The Secretary of State for Culture, Media and Sport, also referred to as the Culture Secretary, is a secretary of state in the Government of the United Kingdom, with overall responsibility for strategy and policy across the Department for Culture, Media and Sport. The incumbent is a member of the Cabinet of the United Kingdom. The office has been dubbed "Minister of Fun".
The secretary has overall responsibility for strategy and policy across the Department for Culture, Media and Sport. Responsibilities include:
The office was created in 1992 by Prime Minister John Major, as Secretary of State for National Heritage. In his autobiography, Major says that, before the office was created, responsibility for cultural interests was shared among various departments, but important to none of them. For instance, arts and libraries, although a separate department, had no minister in the Cabinet, sport was part of the Department for Education, film was part of the Department of Trade and Industry, broadcasting was part of the Home Office, tourism was part of the Department for Employment and heritage was part of the Department of the Environment. He also wrote that the system tended to favour the interests of the articulate and well-connected London-based arts lobby.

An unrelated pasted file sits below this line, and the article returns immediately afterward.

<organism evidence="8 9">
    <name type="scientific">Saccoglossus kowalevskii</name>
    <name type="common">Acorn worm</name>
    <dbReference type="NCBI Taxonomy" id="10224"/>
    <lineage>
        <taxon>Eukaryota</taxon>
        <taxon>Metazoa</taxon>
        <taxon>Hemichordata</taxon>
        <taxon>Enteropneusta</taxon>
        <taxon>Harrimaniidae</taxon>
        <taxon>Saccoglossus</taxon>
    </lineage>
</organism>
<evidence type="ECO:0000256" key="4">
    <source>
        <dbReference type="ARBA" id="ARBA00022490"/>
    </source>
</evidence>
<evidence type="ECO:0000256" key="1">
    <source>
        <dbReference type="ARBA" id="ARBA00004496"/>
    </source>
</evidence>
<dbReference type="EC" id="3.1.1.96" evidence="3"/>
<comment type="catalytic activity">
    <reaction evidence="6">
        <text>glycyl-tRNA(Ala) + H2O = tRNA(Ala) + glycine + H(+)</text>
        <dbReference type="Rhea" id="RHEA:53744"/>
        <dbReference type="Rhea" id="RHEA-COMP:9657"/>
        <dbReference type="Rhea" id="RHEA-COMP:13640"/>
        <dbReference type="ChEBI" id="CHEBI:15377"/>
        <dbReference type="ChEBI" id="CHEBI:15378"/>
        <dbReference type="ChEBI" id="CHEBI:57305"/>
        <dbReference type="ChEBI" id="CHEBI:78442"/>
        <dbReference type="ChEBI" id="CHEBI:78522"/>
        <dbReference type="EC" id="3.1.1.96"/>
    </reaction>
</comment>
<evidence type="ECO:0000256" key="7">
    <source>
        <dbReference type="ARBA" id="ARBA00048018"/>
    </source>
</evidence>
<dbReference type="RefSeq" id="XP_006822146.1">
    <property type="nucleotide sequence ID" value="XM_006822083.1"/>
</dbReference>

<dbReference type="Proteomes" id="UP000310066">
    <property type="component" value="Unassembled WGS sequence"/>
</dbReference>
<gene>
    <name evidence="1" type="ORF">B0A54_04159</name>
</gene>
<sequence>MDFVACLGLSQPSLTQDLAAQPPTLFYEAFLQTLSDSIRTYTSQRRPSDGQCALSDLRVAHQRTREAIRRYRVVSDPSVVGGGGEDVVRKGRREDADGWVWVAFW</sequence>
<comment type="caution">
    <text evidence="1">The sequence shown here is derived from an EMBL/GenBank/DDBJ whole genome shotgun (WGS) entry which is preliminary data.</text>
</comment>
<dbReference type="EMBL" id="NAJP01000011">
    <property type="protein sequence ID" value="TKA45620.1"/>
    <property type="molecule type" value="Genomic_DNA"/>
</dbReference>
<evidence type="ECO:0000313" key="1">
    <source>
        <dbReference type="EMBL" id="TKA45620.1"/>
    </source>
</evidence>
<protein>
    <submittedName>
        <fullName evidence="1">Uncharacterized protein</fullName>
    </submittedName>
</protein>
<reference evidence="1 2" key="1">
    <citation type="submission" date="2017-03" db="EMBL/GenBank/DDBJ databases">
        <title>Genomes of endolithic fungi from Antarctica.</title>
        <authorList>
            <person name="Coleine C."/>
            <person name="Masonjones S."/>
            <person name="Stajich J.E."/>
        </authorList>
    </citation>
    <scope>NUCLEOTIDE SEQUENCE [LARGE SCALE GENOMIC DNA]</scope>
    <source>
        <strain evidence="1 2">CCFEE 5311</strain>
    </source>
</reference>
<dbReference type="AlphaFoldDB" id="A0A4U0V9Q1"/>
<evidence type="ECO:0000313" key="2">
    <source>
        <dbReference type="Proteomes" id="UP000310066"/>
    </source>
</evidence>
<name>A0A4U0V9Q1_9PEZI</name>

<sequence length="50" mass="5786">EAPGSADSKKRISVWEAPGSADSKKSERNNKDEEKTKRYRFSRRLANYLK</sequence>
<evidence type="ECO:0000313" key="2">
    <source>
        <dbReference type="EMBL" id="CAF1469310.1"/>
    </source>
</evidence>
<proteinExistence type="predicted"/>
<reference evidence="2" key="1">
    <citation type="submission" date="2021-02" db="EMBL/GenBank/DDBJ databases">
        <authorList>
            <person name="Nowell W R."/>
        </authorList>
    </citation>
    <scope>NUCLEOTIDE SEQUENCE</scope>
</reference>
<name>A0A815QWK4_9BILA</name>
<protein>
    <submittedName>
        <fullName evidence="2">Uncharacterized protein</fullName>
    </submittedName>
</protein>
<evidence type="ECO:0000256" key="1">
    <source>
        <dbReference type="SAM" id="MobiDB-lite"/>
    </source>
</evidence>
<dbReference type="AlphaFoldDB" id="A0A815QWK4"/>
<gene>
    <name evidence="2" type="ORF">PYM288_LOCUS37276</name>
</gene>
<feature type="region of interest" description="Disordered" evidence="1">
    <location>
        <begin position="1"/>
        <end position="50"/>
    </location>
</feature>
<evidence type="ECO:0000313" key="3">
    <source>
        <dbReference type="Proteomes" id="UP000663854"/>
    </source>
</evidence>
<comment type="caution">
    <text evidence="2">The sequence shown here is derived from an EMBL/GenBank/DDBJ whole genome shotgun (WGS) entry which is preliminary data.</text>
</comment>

Thus, when he became Prime Minister, Major said that he saw that the only way to give culture and sport the higher profile that he thought that they deserved was to establish a new department, under a minister of Cabinet rank, to bring together all aspects of the arts, sport and heritage.
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